Now The Boeing 737 MAX Has An Autopilot Problem

The beleaguered Boeing 737 MAX is now facing another headwind. This time, there are safety concerns regarding the autopilot. Autopilot issues are a new concern as the aircraft undergoes additional scrutiny before being allowed to return to service. The problem The European Union Aviation Safety Agency, or EASA for short, identified key details they wish to see remedied before allowing the 737 MAX to return to service. Most of these details were previously known issues with the aircraft. Here is the list, as reported by Bloomberg, of issues Boeing needs to fix with the 737 MAX: The potential difficulty pilots have in turning the jet’s manual trim wheel

The unreliability of the angle of attack sensors

Inadequate training procedures for pilots Software issue regarding a lagging microprocessor (the FAA identified this issue recently)

Failure of the autopilot to disengage in certain emergencies

Judging from the list, it seems that the 737 MAX will require a fair bit of work before returning to the sky. Whether or not the FAA agrees with the EASA is a different story. The autopilot problem The EASA discovered that the autopilot does not always disengage properly. In the case of an emergency, this could lead to an unfortunate incident if pilots do not have the time to take over from the autopilot. The FAA has been tight-lipped about all of this. Currently, the FAA faces multiple questions about their certification process that has diminished their credibility as a worldwide aviation safety regulator. Thus, the EASA is likely to wield significant influence for the rest of the world’s aviation agencies. Boeing’s statement Simple Flying reached out to Boeing. A Boeing representative provided the following statement: “We continue to engage with regulators and are providing information as we work towards the safe return to service for the MAX.”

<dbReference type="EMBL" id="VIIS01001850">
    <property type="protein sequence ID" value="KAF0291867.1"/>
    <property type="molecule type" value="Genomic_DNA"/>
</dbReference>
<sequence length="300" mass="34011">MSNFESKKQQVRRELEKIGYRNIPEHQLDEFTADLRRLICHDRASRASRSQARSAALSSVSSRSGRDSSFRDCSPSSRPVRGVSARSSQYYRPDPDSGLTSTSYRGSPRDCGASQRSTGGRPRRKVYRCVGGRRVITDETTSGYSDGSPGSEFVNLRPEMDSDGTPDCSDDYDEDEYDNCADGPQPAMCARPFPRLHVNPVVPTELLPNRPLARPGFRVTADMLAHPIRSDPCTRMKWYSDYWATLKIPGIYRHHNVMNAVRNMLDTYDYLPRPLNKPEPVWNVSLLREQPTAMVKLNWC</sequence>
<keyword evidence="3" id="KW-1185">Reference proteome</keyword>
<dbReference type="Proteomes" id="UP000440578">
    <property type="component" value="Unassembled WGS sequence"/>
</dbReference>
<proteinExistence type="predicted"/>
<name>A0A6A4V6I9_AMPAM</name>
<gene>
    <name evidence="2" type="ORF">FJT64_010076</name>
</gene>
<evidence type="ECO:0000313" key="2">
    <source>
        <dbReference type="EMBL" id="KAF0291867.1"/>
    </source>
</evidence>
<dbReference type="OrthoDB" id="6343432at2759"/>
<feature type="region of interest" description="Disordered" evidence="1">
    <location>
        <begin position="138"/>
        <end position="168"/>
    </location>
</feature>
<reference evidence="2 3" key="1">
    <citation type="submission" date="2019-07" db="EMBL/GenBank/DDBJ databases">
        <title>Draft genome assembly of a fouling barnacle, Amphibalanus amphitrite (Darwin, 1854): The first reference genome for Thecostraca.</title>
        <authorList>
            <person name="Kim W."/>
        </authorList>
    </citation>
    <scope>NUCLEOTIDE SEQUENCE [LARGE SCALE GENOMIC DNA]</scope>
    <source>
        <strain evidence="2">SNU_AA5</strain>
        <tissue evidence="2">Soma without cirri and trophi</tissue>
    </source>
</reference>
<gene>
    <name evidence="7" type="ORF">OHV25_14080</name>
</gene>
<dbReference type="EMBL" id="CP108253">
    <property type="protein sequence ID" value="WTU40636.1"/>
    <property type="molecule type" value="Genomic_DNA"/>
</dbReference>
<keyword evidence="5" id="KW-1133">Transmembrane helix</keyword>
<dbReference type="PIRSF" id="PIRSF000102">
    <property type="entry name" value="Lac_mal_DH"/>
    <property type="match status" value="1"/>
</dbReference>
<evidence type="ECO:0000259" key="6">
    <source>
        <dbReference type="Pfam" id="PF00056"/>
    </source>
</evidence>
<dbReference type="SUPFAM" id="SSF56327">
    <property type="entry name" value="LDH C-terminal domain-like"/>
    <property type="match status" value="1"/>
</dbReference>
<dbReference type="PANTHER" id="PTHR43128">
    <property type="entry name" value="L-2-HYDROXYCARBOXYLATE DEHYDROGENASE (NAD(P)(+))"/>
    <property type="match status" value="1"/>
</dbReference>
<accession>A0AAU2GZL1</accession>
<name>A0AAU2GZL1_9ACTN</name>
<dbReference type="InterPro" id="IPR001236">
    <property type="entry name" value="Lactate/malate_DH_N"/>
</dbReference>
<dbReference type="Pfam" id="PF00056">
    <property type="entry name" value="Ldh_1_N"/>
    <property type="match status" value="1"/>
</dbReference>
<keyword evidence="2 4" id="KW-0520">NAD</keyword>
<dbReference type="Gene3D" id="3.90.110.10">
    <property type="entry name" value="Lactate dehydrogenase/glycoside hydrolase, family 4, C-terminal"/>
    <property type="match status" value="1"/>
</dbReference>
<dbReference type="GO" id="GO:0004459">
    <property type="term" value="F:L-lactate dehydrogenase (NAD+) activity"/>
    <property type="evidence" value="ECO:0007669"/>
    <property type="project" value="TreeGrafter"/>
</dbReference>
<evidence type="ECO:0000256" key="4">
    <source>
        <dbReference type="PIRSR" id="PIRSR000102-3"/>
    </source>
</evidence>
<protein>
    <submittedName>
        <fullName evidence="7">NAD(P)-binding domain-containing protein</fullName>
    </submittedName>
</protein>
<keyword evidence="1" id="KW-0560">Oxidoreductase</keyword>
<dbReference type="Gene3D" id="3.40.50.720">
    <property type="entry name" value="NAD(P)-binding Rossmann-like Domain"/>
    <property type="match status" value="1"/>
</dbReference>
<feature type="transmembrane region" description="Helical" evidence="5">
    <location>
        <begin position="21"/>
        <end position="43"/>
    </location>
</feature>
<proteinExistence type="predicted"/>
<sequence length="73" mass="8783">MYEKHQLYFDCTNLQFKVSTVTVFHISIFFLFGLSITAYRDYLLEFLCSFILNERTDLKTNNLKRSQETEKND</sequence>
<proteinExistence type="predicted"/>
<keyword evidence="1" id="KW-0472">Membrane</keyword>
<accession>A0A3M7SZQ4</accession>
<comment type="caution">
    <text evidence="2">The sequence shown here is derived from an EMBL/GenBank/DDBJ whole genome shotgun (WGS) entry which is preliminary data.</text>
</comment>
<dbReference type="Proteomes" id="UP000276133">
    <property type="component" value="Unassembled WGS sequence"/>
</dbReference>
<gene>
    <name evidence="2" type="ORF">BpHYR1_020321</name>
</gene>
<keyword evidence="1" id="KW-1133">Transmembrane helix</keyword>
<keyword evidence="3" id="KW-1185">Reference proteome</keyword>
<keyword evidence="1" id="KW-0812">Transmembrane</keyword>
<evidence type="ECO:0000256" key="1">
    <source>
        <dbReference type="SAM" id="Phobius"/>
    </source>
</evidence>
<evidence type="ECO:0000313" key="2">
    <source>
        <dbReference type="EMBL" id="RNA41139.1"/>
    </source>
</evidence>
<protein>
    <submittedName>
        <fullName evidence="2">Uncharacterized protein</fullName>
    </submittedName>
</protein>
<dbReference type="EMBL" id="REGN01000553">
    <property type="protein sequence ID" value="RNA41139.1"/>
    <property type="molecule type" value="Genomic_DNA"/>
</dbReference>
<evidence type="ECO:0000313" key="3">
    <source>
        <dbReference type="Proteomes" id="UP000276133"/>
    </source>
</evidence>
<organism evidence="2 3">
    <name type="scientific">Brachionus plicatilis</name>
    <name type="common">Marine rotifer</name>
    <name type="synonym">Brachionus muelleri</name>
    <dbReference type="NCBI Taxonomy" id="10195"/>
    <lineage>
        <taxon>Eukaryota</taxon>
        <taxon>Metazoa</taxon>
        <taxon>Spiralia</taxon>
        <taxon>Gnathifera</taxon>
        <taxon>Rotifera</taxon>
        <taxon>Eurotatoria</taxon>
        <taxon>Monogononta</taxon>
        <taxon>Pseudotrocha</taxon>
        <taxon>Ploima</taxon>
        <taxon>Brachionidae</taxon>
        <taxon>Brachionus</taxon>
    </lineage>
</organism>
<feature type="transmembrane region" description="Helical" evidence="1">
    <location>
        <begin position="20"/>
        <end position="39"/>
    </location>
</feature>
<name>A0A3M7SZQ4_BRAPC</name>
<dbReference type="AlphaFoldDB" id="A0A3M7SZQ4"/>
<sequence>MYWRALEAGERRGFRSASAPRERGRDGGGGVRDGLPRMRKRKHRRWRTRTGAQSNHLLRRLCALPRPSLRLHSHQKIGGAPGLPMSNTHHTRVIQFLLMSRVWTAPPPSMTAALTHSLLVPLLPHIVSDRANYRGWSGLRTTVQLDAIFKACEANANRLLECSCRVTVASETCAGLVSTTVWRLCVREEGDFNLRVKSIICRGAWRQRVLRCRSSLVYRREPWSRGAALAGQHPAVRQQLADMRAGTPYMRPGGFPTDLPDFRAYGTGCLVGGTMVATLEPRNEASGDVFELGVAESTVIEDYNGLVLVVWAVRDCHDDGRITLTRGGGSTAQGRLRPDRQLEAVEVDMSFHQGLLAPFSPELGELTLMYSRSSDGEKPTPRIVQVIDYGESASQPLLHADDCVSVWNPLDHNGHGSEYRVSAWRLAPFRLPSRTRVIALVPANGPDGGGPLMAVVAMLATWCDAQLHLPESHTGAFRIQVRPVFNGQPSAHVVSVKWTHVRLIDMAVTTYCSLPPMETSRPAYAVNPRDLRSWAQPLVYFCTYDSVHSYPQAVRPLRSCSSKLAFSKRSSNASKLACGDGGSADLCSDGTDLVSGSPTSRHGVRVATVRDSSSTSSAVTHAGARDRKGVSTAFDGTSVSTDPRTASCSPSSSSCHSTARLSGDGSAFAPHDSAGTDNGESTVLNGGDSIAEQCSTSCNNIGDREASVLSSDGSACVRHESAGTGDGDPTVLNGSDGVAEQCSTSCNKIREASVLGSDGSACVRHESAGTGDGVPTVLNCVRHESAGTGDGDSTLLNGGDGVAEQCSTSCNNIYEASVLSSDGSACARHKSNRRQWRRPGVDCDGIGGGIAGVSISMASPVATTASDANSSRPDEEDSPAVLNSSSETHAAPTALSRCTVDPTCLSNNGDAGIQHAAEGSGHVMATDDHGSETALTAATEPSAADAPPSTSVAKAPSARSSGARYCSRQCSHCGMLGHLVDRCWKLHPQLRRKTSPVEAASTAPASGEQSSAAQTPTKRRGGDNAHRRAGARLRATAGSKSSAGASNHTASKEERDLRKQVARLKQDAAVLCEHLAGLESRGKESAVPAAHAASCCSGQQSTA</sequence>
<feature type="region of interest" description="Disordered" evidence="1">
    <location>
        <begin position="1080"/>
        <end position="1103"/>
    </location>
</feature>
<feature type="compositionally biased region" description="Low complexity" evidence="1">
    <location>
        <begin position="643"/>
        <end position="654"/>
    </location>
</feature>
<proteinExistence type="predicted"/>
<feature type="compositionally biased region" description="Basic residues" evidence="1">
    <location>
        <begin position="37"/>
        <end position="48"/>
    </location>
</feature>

Boeing has not revealed any details regarding this new concern from the EASA. Nor has any information been revealed as to how Boeing will fix the additional issue the EASA raised.

Timeline Boeing is maintaining their timeline of reentry to be September of 2019. Some airlines have removed the 737 MAX through October. Furthermore, some countries have banned 737 MAX flights through 2020. Ultimately, regulatory agencies will play a big role in determining when the 737 MAX will be recertified for passenger flights. Will the public fly on the 737 MAX? Civil aviation regulatory agencies and agencies definitely have this question on their mind. It is not just important for the aircraft to be recertified, but it has to be recertified with complete confidence in the aircraft. Another major source of support will be unions. If unions sign off on the aircraft and are satisfied with the changes, this can be a huge boost of confidence for both airlines and Boeing. As of now, however, the 737 MAX still has to receive certification from the regulatory agencies.


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